Healthdirect Free Australian health advice you can count on.

Medical problem? Call 1800 022 222. If you need urgent medical help, call triple zero immediately

healthdirect Australia is a free service where you can talk to a nurse or doctor who can help you know what to do.

The molluscum contagiosum virus can be spread through pool water.

The molluscum contagiosum virus can be spread through pool water.
beginning of content

Molluscum contagiosum

2-minute read

Molluscum contagiosum is a common, generally harmless, skin infection caused by the molluscum contagiosum virus (MCV). The virus causes small, raised spots that can be spread by skin-to-skin contact. It is more common in children, although it can affect people of any age.

Symptoms of molluscum contagiosum

Molluscum is painless but can be itchy. When the spots appear, they look like pimples. Over time they become round, pink or pearl-coloured lumps with a hard core and often a dimple in the centre. The spots are usually very small, about 1-2 millimetres, but they can be as large as 2 centimetres.

Picture of molluscum contagiosum.
Molluscum contagiosum is a skin infection where spots appear, which start out looking like pimples.

Treatment of molluscum contagiosum

Molluscum usually heal within months without any treatment, although people with impaired immune systems can have the spots for several years. Molluscum usually heal without leaving a scar, although aggressive treatment and scratching can leave a mark similar to a chickenpox scar.

It is important to see your doctor for correct diagnosis of molluscum contagiosum. While no treatment is usually needed, your doctor might suggest treatment to improve the way the spots look, to prevent spread, and to reduce the risk of scarring. Treatment can involve irritating the spots with tape or solutions to cause an immune response, applying creams or using cryotherapy to freeze them.

Prevention of molluscum contagiosum

Molluscum contagiosum can be spread by touching the spots, although it may be months before spots appear after infection. Molluscum can also be spread to different parts of the body or to other people in bath or pool water, on bath toys, towels, face cloths or clothing.

You can help stop molluscum spreading by:

  • showering rather than bathing
  • washing and drying children’s bath toys after use
  • not sharing towels, face washers or clothing
  • drying the affected area last after showering
  • washing hands thoroughly after touching the spots

People with molluscum can attend school and work because clothing usually covers the affected areas.

Molluscum can also be sexually transmitted. For adults with molluscum on the genital area, transmission to sexual partners can be minimised by using condoms and dental dams, although these don’t completely stop it spreading.

If you or your recent sexual partners become infected with molluscum, it’s a good idea to get tested for other sexually transmitted diseases (STIs).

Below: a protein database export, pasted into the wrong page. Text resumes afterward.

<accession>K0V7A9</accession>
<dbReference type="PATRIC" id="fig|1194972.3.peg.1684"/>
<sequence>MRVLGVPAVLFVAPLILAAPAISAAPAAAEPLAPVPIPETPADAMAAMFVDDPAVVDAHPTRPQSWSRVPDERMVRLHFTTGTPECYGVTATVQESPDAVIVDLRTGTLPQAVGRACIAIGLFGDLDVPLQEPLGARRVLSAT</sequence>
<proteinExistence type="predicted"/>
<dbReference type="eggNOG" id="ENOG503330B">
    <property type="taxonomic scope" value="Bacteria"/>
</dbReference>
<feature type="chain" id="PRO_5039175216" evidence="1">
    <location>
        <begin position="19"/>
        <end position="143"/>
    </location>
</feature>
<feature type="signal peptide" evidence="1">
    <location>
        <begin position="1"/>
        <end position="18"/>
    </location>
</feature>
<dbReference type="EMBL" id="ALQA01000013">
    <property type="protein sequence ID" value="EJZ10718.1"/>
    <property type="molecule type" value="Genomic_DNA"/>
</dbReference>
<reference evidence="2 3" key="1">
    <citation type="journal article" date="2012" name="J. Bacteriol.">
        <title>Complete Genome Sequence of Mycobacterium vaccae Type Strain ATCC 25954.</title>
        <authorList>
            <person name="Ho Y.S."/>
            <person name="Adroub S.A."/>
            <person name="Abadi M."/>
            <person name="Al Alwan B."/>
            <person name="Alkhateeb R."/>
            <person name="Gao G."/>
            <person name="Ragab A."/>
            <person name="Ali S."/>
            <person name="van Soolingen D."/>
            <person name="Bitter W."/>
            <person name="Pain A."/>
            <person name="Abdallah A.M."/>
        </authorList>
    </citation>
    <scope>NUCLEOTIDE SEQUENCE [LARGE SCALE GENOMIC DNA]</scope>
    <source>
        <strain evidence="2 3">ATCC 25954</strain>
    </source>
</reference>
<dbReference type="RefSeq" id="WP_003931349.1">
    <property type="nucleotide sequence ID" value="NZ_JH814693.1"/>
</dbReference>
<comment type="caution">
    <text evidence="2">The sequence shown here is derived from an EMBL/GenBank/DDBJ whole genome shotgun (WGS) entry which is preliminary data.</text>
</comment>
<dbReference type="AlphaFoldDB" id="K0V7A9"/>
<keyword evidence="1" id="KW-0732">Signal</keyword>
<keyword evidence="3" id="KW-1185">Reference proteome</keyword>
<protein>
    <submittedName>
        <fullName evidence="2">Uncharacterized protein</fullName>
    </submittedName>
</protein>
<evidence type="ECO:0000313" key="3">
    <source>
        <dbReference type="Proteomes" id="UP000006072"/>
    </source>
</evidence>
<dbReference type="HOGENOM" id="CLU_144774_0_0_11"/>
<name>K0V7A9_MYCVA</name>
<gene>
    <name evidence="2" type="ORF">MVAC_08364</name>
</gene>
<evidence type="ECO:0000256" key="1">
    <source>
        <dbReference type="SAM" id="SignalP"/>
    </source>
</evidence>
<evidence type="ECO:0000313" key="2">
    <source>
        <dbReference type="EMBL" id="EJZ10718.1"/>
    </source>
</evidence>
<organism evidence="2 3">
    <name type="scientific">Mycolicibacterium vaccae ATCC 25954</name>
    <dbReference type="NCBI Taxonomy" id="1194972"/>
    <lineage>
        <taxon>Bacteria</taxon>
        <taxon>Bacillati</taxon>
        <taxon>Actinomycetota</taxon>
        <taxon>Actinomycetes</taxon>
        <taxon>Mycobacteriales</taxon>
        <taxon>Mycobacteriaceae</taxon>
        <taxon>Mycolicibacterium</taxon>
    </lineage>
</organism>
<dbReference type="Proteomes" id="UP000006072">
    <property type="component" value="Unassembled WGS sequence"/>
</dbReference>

Learn more here about the development and quality assurance of healthdirect content.

Last reviewed: June 2019

Need more information?

These trusted information partners have more on this topic.

Top results

Molluscum contagiosum

Molluscum contagiosum is a fairly common skin infection caused by the molluscum contagiosum virus.

Read more on WA Health website

Molluscum Contagiosum - ACD

Molluscum contagiosum is a common viral skin infection which occurs worldwide but is more common in warm climates. This condition frequently affects children.

Read more on Australasian College of Dermatologists website

Molluscum Contagiosum

Molluscum Contagiosum - let's just call it molluscum! Really common and usually nothing more than a nuisance. "Yuck" is a common reaction but it's harmless & part of growing up for many kids.

Read more on Skin Check website

Molluscum contagiosum in children | Raising Children Network

Molluscum contagiosum is a common childhood skin infection. It causes small red or flesh-coloured spots. It isnt serious but can be hard to get rid of.

Read more on raisingchildren.net.au website

Common childhood rashes

Childhood rashes are common and many disappear without treatment. Learn about symptoms and treatment of childhood rashes, such as eczema, ringworm and impetigo.

Read more on Pregnancy, Birth & Baby website

Sexually transmitted infections

Sexually transmitted infections are infections or diseases that are passed on during unprotected sex with an infected partner.

Read more on WA Health website

Male and female reproductive

Find health conditions articles related to the male and female reproductive systems.

Read more on WA Health website

Exclusion from childcare, preschool, school and work :: SA Health

Exclusion periods for people with a infectious disease, Exclusion periods help prevent diseases spreading

Read more on SA Health website

Skin Check - How do we do it? - South East Skin Clinic

What is involved in a Skin Check at South East Skin Clinic? Our three mole scanners compliment each other, but how? What's the evidence for a skin check?

Read more on Skin Check website

Infectious diseases: when can my child go back to school or child care? - myDr.com.au

Children with certain infections need to stay away from school or child care to recover and to help stop the spread of infection. Use this guide to work out how long your child should stay away.

Read more on myDr website

Healthdirect 24hr 7 days a week hotline

24 hour health advice you can count on

1800 022 222

Government Accredited with over 140 information partners

We are a government-funded service, providing quality, approved health information and advice

Australian Government, health department logo ACT Government logo New South Wales government, health department logo Northen Territory Government logo Government of South Australia, health department logo Tasmanian government logo Government of Western Australia, health department logo